Q: I’ve been driving a wide range of electric vehicles since the 1990’s. They include an electric scooter, various EV conversions, a high-performance single-seat Corbin Sparrow, which my wife and I used for about five years, and more.
In 2012, we bought a Mitsubishi i-MiEV and subsequently owned three of these wonderful short-range cars. Eventually, we bought a used 2013 Tesla MS85 for our serious long-distance driving. We crisscrossed the U.S. and Canada and put 60,000 miles on it in the first two years we owned it. Our family has experienced over 200,000 miles in electric cars over these last 10 years. I am mystified as to why everyone is not now driving electric cars.
Joe Siudzinski, Los Altos Hills
A: I hereby dub Joe The EV King. Today, he takes over Roadshow to share his extensive EV experience.
Q: Invariably, the first question asked about an electric vehicle is, “How far can I drive the car until it stops before I can recharge it?”
I now realize that most people have not taken the time to assess their own driving habits and to see just how easily a “limited range” electric vehicle can satisfy most of their daily driving needs.
Why don’t people who love their EVs have range anxiety? They PLAN AHEAD.
Before you start a trip, if the one-way distance exceeds one-half of your round-trip Range Remaining, you DO NOT START THE TRIP until you have figured out where you are going to stop to recharge the car.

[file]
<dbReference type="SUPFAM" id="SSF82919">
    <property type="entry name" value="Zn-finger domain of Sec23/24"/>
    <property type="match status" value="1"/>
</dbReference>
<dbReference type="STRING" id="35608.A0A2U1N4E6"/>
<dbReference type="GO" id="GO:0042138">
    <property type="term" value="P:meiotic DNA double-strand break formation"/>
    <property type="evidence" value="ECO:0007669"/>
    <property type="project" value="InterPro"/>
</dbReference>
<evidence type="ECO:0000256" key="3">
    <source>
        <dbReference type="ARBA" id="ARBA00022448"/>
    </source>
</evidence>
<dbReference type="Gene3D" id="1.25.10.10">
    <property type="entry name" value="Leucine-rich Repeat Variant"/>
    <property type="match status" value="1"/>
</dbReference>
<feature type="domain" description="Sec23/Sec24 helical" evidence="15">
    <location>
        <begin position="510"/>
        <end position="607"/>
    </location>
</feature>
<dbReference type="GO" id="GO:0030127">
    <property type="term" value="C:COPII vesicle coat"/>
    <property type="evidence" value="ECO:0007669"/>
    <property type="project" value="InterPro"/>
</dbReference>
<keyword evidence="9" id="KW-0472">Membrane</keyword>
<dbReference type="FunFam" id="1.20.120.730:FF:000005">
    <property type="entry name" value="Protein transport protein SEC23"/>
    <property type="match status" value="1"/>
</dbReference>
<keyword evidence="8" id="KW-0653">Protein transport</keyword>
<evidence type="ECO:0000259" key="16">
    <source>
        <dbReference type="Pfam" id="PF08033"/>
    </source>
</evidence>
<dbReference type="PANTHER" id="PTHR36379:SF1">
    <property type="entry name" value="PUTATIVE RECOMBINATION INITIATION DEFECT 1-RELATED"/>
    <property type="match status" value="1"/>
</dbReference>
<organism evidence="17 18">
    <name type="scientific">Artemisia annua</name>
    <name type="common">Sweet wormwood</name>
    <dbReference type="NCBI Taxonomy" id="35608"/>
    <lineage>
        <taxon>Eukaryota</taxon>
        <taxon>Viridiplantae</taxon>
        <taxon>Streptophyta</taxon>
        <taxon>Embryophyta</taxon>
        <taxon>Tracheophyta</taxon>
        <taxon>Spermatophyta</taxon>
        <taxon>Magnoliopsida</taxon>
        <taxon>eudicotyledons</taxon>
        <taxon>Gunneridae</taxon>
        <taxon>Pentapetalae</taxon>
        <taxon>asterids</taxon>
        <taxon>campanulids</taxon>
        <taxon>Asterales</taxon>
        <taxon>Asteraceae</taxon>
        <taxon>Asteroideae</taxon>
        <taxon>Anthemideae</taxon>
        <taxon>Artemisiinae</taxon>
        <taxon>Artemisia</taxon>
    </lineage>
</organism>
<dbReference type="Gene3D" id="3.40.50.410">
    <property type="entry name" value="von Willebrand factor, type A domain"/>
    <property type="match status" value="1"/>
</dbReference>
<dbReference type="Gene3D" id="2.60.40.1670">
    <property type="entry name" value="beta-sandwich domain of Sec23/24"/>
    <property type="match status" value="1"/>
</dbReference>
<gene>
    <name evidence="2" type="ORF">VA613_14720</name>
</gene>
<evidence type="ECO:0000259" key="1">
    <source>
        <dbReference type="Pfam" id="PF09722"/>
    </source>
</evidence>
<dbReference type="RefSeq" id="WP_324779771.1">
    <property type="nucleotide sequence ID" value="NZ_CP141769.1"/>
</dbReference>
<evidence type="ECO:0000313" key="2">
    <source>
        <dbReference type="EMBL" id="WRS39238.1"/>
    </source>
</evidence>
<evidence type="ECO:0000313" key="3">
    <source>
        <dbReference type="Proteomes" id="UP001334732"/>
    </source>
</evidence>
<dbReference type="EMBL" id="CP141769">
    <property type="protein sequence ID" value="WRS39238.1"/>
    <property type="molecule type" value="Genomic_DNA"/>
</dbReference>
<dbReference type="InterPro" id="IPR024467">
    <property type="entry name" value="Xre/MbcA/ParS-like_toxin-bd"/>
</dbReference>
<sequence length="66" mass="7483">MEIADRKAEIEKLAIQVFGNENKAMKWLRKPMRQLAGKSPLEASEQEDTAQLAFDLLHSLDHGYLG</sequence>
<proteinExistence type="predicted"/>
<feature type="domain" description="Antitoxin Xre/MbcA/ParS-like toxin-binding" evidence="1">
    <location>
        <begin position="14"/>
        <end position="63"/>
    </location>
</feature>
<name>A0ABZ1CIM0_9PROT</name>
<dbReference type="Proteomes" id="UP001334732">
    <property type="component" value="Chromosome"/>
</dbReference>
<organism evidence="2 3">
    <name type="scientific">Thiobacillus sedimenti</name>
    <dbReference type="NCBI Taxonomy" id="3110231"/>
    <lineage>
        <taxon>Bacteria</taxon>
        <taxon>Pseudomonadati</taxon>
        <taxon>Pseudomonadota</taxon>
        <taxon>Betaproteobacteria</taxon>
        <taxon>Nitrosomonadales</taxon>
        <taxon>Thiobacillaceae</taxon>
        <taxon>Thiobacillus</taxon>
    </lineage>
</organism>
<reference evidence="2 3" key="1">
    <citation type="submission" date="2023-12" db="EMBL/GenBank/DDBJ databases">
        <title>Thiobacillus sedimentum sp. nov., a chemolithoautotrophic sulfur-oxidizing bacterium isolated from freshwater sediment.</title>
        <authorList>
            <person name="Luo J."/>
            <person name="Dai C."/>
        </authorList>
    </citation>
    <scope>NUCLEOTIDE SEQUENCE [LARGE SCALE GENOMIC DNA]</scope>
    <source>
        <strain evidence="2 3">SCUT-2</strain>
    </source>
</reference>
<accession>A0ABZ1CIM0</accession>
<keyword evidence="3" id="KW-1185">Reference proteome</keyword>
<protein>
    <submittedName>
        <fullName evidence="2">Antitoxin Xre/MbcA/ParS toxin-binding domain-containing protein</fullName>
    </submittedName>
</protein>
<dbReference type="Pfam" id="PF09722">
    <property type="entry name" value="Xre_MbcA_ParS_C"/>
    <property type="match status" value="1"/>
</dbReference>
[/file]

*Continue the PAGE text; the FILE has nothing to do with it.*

There are a number of apps and websites that identify public charging stations and provide a status as to their availability and reliability. My favorite is PlugShare (www.plugshare.com), which can easily be customized to show the charging stations available for your car. You will be blown away by the number of publicly-accessible charging stations in the Bay Area.
A: That’s good to hear.
Q: Some EV owners have christened their Range Remaining display as a GOM (Guess-O-Meter) because of its apparent inconsistency in predicting range. But if driving practices are consistent, the terrain and temperature don’t change much, and there is little wind, then most predictions are reasonably accurate.
A: Your experience is valuable.
Q: Really, think about it. What situations do you face where an electric car would not serve you just as well, if not better, than your polluting Infernal Combustion Engine (ICE) vehicle? I haven’t even touched upon the whole concept that operating an electric car is much cheaper, quieter, smoother, more exhilarating, much less troublesome, and more satisfying than an ICE car.
A: You and so many other readers have made a very convincing case.
Look for Gary Richards at Facebook.com/mr.roadshow or contact him at [email protected]